It’s no secret that I believe radio stations should shorten their stopsets to fit listeners’ changing habits and advertisers’ expectations. Here’s the ‘Making the Case for Shorter Stopsets’ article I wrote for Radio Ink laying out my thoughts on break length.
However, I certainly understand how challenging that can be. When a station is closed to sold out it’s virtually impossible to cut forty percent, or more, of available inventory on the assumption that the new limited inventory will demand a higher rate. So, I've mainly suggested the minute model for new market entrants, format flips or underperforming stations.
Then a global pandemic changed everything. Now, unfortunately, almost everyone has a lot of unsold inventory. Most are choosing to just run their normal traffic clock with fewer spots or loading up some hours and doing other commercial free hours. But, this would be a great time for stations to consider making the switch to the minute model. That way when the ad dollars do return they’re better positioned to hold their rates and they’ve already trained their listeners for the adjustment.
The minute model I’ve used gets a maximum of seven minutes of inventory into the hour. Traditional wisdom says that stopping down for spots that often would kill pacing. But, it doesn’t have to. Strategically placed imaging throughout the hour, and going into each break, lets the listener know that the station will never stop down for longer than a minute. Pairing that with commercial production that sounds more like entertainment elements creates a station that has even better pacing then one with a traditional three break clock. With the minute model ads are woven into the programming more seamlessly and don’t seem like an unwelcome necessity to listeners or a forewarning that it will be awhile before the content they came for returns.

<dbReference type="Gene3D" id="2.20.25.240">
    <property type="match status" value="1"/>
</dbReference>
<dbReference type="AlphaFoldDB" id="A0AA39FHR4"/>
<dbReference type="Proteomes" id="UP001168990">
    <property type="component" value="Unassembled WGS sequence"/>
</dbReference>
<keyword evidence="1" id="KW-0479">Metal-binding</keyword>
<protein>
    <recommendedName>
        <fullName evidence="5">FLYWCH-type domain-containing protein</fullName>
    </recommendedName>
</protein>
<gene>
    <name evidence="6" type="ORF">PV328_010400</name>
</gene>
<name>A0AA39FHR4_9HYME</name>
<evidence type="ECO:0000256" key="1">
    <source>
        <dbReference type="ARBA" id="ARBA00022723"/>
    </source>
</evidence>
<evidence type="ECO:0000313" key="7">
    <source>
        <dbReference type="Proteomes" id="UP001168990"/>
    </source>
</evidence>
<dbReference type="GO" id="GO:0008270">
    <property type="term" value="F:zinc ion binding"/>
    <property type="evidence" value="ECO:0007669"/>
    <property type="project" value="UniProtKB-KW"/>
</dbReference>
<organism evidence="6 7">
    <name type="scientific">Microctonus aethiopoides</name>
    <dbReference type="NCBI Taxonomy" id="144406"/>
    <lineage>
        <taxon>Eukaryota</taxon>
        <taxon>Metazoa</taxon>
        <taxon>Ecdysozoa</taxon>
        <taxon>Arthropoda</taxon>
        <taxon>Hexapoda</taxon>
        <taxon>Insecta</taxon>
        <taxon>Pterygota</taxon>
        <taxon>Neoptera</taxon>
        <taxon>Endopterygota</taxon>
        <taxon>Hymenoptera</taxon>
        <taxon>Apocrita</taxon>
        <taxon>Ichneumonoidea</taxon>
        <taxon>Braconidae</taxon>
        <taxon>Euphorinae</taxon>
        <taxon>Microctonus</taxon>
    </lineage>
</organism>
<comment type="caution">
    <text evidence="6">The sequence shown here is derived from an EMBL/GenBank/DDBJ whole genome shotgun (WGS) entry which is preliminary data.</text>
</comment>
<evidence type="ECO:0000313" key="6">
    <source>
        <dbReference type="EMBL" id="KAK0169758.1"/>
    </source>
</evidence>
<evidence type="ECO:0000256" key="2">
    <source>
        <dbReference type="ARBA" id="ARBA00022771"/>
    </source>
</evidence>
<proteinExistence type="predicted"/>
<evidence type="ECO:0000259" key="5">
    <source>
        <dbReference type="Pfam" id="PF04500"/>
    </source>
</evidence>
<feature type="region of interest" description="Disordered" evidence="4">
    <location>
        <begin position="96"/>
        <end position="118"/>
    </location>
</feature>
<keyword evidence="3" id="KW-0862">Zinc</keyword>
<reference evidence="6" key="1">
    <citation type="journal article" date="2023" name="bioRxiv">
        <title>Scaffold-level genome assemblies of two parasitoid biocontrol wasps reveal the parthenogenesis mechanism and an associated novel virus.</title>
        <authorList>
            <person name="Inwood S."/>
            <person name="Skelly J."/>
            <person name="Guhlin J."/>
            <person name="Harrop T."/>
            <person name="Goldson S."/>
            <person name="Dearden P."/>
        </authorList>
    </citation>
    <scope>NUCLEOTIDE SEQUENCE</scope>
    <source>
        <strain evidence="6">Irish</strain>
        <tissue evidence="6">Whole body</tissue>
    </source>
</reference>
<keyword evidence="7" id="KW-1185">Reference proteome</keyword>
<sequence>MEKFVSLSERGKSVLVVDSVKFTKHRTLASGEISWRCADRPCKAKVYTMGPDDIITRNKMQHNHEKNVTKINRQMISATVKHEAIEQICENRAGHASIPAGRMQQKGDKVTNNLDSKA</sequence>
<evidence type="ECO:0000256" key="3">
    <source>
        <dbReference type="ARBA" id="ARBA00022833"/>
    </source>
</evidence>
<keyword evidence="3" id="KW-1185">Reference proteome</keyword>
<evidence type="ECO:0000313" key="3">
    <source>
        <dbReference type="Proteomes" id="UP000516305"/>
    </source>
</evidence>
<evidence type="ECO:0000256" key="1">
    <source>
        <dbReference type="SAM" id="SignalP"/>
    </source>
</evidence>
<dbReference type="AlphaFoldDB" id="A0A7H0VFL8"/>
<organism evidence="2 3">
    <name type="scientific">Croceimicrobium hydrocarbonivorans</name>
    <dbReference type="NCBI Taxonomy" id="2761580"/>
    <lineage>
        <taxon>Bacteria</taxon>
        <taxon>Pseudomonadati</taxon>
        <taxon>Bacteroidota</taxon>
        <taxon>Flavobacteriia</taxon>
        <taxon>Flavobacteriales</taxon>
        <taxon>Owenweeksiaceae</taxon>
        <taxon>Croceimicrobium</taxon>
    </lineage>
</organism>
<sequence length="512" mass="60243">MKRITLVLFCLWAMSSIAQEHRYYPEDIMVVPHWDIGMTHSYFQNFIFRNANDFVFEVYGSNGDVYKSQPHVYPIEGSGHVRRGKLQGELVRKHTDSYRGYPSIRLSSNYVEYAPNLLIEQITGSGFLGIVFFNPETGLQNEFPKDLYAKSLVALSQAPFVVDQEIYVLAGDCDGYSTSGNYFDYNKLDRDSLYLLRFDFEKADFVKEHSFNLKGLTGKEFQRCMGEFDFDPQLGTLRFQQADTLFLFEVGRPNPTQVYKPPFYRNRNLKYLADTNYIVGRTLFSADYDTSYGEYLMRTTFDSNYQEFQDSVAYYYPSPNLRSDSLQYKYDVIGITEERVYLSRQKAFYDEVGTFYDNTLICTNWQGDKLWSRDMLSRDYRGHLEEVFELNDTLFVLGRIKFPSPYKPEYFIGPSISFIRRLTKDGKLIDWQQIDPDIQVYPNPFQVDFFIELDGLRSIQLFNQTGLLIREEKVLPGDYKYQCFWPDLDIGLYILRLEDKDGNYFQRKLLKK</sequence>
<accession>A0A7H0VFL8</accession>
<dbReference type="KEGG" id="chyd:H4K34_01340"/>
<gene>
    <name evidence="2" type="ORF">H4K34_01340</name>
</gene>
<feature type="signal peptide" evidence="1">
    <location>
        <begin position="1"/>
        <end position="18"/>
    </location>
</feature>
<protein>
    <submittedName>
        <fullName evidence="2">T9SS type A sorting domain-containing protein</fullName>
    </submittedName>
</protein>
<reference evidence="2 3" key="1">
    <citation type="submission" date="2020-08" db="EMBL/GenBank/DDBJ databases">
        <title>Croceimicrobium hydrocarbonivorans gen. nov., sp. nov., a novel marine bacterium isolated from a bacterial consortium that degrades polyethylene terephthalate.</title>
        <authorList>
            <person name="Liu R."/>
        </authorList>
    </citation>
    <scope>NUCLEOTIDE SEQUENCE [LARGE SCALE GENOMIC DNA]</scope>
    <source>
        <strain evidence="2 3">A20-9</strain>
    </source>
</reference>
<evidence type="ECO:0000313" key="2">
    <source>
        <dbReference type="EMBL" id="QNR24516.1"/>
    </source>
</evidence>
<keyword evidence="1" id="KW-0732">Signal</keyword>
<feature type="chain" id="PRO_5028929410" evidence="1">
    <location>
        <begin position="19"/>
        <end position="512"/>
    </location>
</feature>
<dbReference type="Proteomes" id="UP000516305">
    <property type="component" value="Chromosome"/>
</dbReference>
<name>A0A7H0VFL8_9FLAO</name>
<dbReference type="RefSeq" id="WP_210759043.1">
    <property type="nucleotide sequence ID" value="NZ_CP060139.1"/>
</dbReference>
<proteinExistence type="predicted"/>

The listeners are an easy sell though, convincing the advertiser to pay a premium for it is the challenge. The first step is educating the sales staff on positioning the inventory as exclusive, because if someone buys a sixty second spot within the minute model they’re the only commercial in the break and they’ll be surrounded by entertainment elements. Then, teaching them to explain how radio ads are traditionally scheduled with only the biggest advertisers, or ones that pay a premium for fixed position spots, getting the coveted first slots within a long-form break. While others can get buried behind upwards of twelve or more units.
The goal of the minute model is for our listeners to stay with us throughout our commercials as opposed to bailing because they know they’re several minutes from more music or content.
It also pairs well with branding advertisers as partners on the air, and the website, instead of commercial advertisers. Especially if other stations within the market are running any imaging that makes commercials sound like a nuisance.
If seven minutes an hour isn’t enough, that inventory can also be paired with a handful of sold imaging pieces per hour and a sold live mention without overwhelming the listener.
Plus, it obviously translates much better to streaming online and competing with Pandora and Spotify.
A variation would be for a station to just run their breaks as scheduled but cut them to two minutes to set them up for transitioning to sixty second breaks later.
If you’d like more info on the minute model, including clocks and imaging, email me at firstname.lastname@example.org. Pic designed by www.freepik.com.